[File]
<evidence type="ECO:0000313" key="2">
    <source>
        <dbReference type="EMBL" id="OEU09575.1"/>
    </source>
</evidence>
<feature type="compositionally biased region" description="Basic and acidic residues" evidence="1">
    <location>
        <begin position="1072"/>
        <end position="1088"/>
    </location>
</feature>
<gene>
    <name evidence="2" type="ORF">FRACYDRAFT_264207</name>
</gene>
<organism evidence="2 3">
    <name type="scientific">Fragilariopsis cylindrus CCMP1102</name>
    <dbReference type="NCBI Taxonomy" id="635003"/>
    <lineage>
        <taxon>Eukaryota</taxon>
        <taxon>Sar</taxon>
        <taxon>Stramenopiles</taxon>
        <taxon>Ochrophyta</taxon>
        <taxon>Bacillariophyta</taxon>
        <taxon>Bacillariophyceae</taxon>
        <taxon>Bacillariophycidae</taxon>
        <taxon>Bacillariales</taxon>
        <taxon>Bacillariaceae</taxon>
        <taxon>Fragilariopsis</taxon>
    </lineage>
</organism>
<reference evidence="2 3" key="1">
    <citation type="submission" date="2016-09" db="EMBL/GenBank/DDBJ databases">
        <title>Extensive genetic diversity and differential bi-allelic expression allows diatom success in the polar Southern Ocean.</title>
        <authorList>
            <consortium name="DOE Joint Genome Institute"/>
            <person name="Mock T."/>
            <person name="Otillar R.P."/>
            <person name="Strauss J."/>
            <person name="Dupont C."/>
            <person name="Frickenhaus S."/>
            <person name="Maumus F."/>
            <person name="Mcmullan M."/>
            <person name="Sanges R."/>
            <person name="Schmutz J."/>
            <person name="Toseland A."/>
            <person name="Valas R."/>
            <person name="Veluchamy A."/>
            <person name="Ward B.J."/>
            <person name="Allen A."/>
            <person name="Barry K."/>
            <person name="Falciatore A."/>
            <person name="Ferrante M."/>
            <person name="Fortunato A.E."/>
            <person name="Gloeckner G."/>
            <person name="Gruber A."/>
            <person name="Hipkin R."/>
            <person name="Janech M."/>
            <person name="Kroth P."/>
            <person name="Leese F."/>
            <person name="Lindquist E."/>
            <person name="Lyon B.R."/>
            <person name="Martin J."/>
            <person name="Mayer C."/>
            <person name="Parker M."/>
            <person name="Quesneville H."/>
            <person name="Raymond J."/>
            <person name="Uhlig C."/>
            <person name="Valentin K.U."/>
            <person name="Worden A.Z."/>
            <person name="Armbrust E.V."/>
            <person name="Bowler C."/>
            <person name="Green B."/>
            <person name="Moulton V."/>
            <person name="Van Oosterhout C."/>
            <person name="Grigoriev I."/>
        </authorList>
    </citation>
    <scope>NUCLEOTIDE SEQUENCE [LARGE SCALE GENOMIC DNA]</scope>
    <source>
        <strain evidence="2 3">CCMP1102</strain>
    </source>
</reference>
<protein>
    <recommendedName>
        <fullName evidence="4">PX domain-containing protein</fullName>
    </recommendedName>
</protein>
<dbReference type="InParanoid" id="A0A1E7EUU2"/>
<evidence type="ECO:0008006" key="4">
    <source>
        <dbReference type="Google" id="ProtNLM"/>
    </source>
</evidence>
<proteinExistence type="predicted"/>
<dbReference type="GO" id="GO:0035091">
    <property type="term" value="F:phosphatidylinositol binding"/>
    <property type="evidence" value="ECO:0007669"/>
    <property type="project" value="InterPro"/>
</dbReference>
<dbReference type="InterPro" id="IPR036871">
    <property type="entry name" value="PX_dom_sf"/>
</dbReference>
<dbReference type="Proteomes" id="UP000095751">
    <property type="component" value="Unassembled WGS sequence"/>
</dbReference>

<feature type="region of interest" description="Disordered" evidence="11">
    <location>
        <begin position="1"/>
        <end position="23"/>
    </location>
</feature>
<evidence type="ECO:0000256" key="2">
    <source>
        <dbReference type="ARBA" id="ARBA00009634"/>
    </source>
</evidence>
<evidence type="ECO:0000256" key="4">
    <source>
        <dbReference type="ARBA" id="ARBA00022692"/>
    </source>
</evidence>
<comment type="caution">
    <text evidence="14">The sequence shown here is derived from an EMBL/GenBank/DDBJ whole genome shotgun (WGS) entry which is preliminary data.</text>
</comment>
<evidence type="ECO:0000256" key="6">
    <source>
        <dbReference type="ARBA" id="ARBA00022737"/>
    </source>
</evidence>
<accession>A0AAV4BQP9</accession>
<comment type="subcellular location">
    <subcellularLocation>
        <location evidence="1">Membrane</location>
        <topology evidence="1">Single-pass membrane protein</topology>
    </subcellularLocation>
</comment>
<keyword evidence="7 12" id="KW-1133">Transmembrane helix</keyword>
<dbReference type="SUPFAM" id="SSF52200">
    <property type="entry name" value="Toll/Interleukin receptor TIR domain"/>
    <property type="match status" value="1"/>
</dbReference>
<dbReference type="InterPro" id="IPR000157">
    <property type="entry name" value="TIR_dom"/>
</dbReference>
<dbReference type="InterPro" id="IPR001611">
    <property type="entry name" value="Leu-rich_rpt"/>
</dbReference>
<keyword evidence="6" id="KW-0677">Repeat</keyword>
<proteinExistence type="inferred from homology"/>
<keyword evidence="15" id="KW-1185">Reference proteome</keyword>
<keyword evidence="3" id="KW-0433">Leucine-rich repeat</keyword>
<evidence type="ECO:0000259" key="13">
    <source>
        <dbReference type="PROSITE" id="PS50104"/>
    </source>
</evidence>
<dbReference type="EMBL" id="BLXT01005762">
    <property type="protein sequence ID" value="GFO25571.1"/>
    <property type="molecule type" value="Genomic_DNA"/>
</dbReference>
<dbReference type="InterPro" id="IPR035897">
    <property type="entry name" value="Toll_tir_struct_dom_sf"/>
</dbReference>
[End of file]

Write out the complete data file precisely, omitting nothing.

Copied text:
<evidence type="ECO:0000313" key="2">
    <source>
        <dbReference type="EMBL" id="OEU09575.1"/>
    </source>
</evidence>
<feature type="compositionally biased region" description="Basic and acidic residues" evidence="1">
    <location>
        <begin position="1072"/>
        <end position="1088"/>
    </location>
</feature>
<gene>
    <name evidence="2" type="ORF">FRACYDRAFT_264207</name>
</gene>
<organism evidence="2 3">
    <name type="scientific">Fragilariopsis cylindrus CCMP1102</name>
    <dbReference type="NCBI Taxonomy" id="635003"/>
    <lineage>
        <taxon>Eukaryota</taxon>
        <taxon>Sar</taxon>
        <taxon>Stramenopiles</taxon>
        <taxon>Ochrophyta</taxon>
        <taxon>Bacillariophyta</taxon>
        <taxon>Bacillariophyceae</taxon>
        <taxon>Bacillariophycidae</taxon>
        <taxon>Bacillariales</taxon>
        <taxon>Bacillariaceae</taxon>
        <taxon>Fragilariopsis</taxon>
    </lineage>
</organism>
<reference evidence="2 3" key="1">
    <citation type="submission" date="2016-09" db="EMBL/GenBank/DDBJ databases">
        <title>Extensive genetic diversity and differential bi-allelic expression allows diatom success in the polar Southern Ocean.</title>
        <authorList>
            <consortium name="DOE Joint Genome Institute"/>
            <person name="Mock T."/>
            <person name="Otillar R.P."/>
            <person name="Strauss J."/>
            <person name="Dupont C."/>
            <person name="Frickenhaus S."/>
            <person name="Maumus F."/>
            <person name="Mcmullan M."/>
            <person name="Sanges R."/>
            <person name="Schmutz J."/>
            <person name="Toseland A."/>
            <person name="Valas R."/>
            <person name="Veluchamy A."/>
            <person name="Ward B.J."/>
            <person name="Allen A."/>
            <person name="Barry K."/>
            <person name="Falciatore A."/>
            <person name="Ferrante M."/>
            <person name="Fortunato A.E."/>
            <person name="Gloeckner G."/>
            <person name="Gruber A."/>
            <person name="Hipkin R."/>
            <person name="Janech M."/>
            <person name="Kroth P."/>
            <person name="Leese F."/>
            <person name="Lindquist E."/>
            <person name="Lyon B.R."/>
            <person name="Martin J."/>
            <person name="Mayer C."/>
            <person name="Parker M."/>
            <person name="Quesneville H."/>
            <person name="Raymond J."/>
            <person name="Uhlig C."/>
            <person name="Valentin K.U."/>
            <person name="Worden A.Z."/>
            <person name="Armbrust E.V."/>
            <person name="Bowler C."/>
            <person name="Green B."/>
            <person name="Moulton V."/>
            <person name="Van Oosterhout C."/>
            <person name="Grigoriev I."/>
        </authorList>
    </citation>
    <scope>NUCLEOTIDE SEQUENCE [LARGE SCALE GENOMIC DNA]</scope>
    <source>
        <strain evidence="2 3">CCMP1102</strain>
    </source>
</reference>
<protein>
    <recommendedName>
        <fullName evidence="4">PX domain-containing protein</fullName>
    </recommendedName>
</protein>
<dbReference type="InParanoid" id="A0A1E7EUU2"/>
<evidence type="ECO:0008006" key="4">
    <source>
        <dbReference type="Google" id="ProtNLM"/>
    </source>
</evidence>
<proteinExistence type="predicted"/>
<dbReference type="GO" id="GO:0035091">
    <property type="term" value="F:phosphatidylinositol binding"/>
    <property type="evidence" value="ECO:0007669"/>
    <property type="project" value="InterPro"/>
</dbReference>
<dbReference type="InterPro" id="IPR036871">
    <property type="entry name" value="PX_dom_sf"/>
</dbReference>
<dbReference type="Proteomes" id="UP000095751">
    <property type="component" value="Unassembled WGS sequence"/>
</dbReference>

<feature type="region of interest" description="Disordered" evidence="11">
    <location>
        <begin position="1"/>
        <end position="23"/>
    </location>
</feature>
<evidence type="ECO:0000256" key="2">
    <source>
        <dbReference type="ARBA" id="ARBA00009634"/>
    </source>
</evidence>
<evidence type="ECO:0000256" key="4">
    <source>
        <dbReference type="ARBA" id="ARBA00022692"/>
    </source>
</evidence>
<comment type="caution">
    <text evidence="14">The sequence shown here is derived from an EMBL/GenBank/DDBJ whole genome shotgun (WGS) entry which is preliminary data.</text>
</comment>
<evidence type="ECO:0000256" key="6">
    <source>
        <dbReference type="ARBA" id="ARBA00022737"/>
    </source>
</evidence>
<accession>A0AAV4BQP9</accession>
<comment type="subcellular location">
    <subcellularLocation>
        <location evidence="1">Membrane</location>
        <topology evidence="1">Single-pass membrane protein</topology>
    </subcellularLocation>
</comment>
<keyword evidence="7 12" id="KW-1133">Transmembrane helix</keyword>
<dbReference type="SUPFAM" id="SSF52200">
    <property type="entry name" value="Toll/Interleukin receptor TIR domain"/>
    <property type="match status" value="1"/>
</dbReference>
<dbReference type="InterPro" id="IPR000157">
    <property type="entry name" value="TIR_dom"/>
</dbReference>
<dbReference type="InterPro" id="IPR001611">
    <property type="entry name" value="Leu-rich_rpt"/>
</dbReference>
<keyword evidence="6" id="KW-0677">Repeat</keyword>
<proteinExistence type="inferred from homology"/>
<keyword evidence="15" id="KW-1185">Reference proteome</keyword>
<keyword evidence="3" id="KW-0433">Leucine-rich repeat</keyword>
<evidence type="ECO:0000259" key="13">
    <source>
        <dbReference type="PROSITE" id="PS50104"/>
    </source>
</evidence>
<dbReference type="EMBL" id="BLXT01005762">
    <property type="protein sequence ID" value="GFO25571.1"/>
    <property type="molecule type" value="Genomic_DNA"/>
</dbReference>
<dbReference type="InterPro" id="IPR035897">
    <property type="entry name" value="Toll_tir_struct_dom_sf"/>
</dbReference>